Folding study of an Aib-rich peptide in DMSO by molecular dynamics simulations

Burgi, R., Daura, X., Mark, A. E., Bellanda, M., Mammi, S., Peggion, E. and van Gunsteren, W. (2001) Folding study of an Aib-rich peptide in DMSO by molecular dynamics simulations. Journal of Peptide Research, 57 2: 107-118. doi:10.1034/j.1399-3011.2001.00793.x

Author Burgi, R.
Daura, X.
Mark, A. E.
Bellanda, M.
Mammi, S.
Peggion, E.
van Gunsteren, W.
Title Folding study of an Aib-rich peptide in DMSO by molecular dynamics simulations
Journal name Journal of Peptide Research   Check publisher's open access policy
ISSN 1397-002X
Publication date 2001-02-01
Year available 2001
Sub-type Article (original research)
DOI 10.1034/j.1399-3011.2001.00793.x
Open Access Status
Volume 57
Issue 2
Start page 107
End page 118
Total pages 12
Place of publication Copenhagen
Publisher Munksgaard Int Publ Ltd
Language eng
Subject 03 Chemical Sciences
Abstract To evaluate the ability of molecular dynamics (MD) simulations using atomic force-fields to correctly predict stable folded conformations of a peptide in solution, we show results from MD simulations of the reversible folding of an octapeptide rich in alpha -aminoisobutyric acid (2-amino-2-methyl-propanoic acid, Aib) solvated in di-methyl-sulfoxide (DMSO). This solvent generally prevents the formation of secondary structure, whereas Aib-rich peptides show a high propensity to form secondary structural elements, in particular 3(10)- and alpha -helical structures. Aib is, moreover, achiral, so that Aib-rich peptides can form left- or right-handed helices depending on the overall composition of the peptide, the temperature, and the solvation conditions. This makes the system an interesting case to study the ensembles of peptide conformations as a function of temperature by MD simulation. Simulations involving the folding and unfolding of the peptide were performed starting from two initial structures, a right-handed alpha -helical structure and an extended structure, at three temperatures, 298 K, 340 K, and 380 K, and the results are compared with experimental nuclear magnetic resonance (NMR) data measured at 298 K and 340 K. The simulations generally reproduce the available experimental nuclear Overhauser effect (NOE) data, even when a wide range of conformations is sampled at each temperature. The importance of adequate statistical sampling in order to reliably interpret the experimental data is discussed.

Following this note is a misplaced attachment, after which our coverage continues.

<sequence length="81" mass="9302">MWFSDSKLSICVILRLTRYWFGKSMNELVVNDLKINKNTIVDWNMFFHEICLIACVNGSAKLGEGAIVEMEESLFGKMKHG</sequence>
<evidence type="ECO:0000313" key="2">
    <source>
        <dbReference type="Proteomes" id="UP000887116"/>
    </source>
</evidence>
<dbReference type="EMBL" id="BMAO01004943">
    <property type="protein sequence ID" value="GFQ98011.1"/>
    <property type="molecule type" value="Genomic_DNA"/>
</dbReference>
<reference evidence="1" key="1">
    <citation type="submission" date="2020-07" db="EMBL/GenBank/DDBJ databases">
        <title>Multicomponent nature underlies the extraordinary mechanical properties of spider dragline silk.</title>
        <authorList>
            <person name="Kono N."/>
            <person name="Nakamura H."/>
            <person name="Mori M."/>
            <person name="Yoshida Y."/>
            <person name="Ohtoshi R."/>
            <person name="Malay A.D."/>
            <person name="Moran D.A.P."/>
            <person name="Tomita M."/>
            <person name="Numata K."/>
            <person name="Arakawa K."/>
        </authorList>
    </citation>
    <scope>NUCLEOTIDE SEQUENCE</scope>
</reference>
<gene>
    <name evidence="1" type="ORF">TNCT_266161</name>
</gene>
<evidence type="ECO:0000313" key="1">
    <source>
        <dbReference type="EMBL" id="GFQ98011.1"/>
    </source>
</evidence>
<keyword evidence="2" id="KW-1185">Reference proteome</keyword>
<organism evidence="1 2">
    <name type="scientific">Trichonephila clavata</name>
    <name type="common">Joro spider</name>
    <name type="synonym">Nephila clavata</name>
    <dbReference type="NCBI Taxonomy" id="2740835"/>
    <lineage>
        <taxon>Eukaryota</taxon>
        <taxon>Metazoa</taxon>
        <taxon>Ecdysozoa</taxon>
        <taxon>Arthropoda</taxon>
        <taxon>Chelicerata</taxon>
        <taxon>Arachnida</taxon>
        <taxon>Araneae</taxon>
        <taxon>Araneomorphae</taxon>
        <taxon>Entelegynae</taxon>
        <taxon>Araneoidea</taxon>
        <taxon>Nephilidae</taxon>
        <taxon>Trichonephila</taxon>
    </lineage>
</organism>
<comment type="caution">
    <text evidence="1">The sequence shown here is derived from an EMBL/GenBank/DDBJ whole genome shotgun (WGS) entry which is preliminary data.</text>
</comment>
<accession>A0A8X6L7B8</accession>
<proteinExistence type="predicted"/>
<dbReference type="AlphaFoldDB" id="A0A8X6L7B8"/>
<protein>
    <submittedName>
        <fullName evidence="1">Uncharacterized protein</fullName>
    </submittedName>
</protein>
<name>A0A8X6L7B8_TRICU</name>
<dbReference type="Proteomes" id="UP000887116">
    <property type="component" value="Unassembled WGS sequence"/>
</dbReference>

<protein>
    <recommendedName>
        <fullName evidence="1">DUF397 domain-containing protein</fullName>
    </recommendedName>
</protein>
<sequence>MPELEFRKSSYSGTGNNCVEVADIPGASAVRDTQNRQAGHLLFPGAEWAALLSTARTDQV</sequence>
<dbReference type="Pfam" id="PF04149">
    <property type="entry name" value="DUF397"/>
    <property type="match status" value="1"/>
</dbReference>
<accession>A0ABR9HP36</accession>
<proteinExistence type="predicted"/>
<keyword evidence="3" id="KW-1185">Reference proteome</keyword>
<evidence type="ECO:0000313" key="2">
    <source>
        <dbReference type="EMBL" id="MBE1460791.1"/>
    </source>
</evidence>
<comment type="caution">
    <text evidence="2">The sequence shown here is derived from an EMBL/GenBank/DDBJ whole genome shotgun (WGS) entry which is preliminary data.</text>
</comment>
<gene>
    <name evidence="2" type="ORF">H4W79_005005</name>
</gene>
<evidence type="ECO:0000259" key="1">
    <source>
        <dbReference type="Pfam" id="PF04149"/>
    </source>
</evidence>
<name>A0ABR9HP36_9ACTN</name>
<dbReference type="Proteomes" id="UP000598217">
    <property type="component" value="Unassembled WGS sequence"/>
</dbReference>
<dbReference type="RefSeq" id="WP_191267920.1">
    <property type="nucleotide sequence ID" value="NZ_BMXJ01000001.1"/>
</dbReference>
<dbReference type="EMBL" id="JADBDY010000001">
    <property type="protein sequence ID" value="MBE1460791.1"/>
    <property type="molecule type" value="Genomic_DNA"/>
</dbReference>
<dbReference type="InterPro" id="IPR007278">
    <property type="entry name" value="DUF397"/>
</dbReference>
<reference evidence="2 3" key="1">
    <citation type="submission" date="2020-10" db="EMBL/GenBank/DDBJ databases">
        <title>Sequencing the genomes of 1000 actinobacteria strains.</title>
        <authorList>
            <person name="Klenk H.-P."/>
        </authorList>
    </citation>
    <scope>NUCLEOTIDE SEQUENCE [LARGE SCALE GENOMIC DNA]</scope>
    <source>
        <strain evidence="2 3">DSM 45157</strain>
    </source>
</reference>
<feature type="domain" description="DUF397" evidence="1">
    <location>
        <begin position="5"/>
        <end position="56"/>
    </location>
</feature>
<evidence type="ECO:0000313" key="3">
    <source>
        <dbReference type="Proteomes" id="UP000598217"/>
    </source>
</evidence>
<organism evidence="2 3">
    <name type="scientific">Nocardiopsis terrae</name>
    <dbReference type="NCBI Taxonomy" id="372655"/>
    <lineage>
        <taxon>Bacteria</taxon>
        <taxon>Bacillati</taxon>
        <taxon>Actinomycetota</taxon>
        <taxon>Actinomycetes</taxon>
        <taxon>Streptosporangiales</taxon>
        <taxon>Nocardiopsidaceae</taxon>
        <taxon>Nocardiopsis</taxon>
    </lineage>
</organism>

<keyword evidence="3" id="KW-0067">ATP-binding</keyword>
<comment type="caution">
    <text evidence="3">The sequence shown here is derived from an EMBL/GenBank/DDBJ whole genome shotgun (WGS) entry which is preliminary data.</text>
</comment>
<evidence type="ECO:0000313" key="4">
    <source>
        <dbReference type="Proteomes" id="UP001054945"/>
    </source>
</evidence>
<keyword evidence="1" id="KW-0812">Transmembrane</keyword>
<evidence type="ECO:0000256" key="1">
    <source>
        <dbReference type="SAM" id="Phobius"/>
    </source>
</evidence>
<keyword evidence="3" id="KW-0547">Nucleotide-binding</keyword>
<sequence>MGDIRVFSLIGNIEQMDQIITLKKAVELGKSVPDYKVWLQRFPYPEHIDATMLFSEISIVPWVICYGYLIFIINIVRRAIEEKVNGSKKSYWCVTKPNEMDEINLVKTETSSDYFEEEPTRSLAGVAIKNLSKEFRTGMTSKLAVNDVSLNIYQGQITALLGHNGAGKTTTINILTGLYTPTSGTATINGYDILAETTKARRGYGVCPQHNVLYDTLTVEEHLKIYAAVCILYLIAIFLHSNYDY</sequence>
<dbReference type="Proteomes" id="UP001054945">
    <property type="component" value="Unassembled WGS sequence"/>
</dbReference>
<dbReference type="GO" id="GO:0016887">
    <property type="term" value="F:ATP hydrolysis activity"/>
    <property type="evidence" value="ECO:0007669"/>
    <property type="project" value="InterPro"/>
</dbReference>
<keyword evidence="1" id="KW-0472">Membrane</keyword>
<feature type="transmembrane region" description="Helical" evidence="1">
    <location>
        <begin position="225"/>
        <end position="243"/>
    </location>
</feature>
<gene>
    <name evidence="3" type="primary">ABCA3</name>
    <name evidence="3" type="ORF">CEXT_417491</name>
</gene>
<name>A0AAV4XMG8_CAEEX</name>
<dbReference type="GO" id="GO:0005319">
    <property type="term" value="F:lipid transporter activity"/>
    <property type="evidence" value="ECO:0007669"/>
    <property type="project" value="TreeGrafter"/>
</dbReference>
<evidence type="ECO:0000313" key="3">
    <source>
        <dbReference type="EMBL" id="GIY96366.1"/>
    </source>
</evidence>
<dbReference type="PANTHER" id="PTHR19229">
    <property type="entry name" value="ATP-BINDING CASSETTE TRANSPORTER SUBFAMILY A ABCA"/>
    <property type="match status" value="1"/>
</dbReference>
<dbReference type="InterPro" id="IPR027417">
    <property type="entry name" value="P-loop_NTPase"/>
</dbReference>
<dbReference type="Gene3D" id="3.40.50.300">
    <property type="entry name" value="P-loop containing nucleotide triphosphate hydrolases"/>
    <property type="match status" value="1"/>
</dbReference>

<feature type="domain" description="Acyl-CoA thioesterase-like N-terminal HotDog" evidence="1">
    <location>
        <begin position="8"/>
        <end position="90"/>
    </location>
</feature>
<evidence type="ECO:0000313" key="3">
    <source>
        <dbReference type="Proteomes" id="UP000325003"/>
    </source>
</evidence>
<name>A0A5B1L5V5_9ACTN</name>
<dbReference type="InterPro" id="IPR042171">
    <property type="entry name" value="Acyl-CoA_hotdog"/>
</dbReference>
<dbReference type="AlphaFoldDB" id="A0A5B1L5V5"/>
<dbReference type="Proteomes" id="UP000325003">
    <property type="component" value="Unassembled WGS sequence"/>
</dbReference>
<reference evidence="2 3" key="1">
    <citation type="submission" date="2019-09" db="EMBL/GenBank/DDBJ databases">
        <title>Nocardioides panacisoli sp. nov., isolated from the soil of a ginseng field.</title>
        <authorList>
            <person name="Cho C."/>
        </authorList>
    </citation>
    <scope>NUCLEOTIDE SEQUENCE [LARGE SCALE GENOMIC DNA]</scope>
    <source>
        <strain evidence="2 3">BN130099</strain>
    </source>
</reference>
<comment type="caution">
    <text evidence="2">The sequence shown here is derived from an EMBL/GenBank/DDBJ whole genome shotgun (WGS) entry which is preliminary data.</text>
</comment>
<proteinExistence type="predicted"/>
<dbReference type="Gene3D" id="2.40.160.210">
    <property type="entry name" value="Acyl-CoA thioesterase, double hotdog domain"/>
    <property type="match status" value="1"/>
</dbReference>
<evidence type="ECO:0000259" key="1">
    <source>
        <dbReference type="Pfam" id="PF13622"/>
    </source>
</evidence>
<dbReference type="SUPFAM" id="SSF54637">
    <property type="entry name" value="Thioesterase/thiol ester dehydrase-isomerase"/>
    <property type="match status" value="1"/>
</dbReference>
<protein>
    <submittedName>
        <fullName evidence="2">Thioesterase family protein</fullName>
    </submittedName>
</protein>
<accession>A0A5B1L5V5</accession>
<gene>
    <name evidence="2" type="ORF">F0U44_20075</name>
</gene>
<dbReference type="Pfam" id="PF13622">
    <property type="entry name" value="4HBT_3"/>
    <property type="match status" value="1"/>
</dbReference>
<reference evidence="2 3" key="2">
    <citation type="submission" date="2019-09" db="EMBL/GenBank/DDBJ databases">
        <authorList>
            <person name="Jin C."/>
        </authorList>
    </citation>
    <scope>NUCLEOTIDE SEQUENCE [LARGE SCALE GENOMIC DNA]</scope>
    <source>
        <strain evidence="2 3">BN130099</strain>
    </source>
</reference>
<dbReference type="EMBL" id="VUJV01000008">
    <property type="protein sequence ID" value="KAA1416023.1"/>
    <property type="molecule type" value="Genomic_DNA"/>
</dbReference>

Keyword Biochemical Research Methods
Biochemistry & Molecular Biology
3(10) helix
molecular dynamics
peptide folding
Q-Index Code C1
Q-Index Status Provisional Code
Institutional Status Unknown

Document type: Journal Article
Sub-type: Article (original research)
Collection: School of Chemistry and Molecular Biosciences
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Created: Thu, 20 Sep 2007, 02:38:17 EST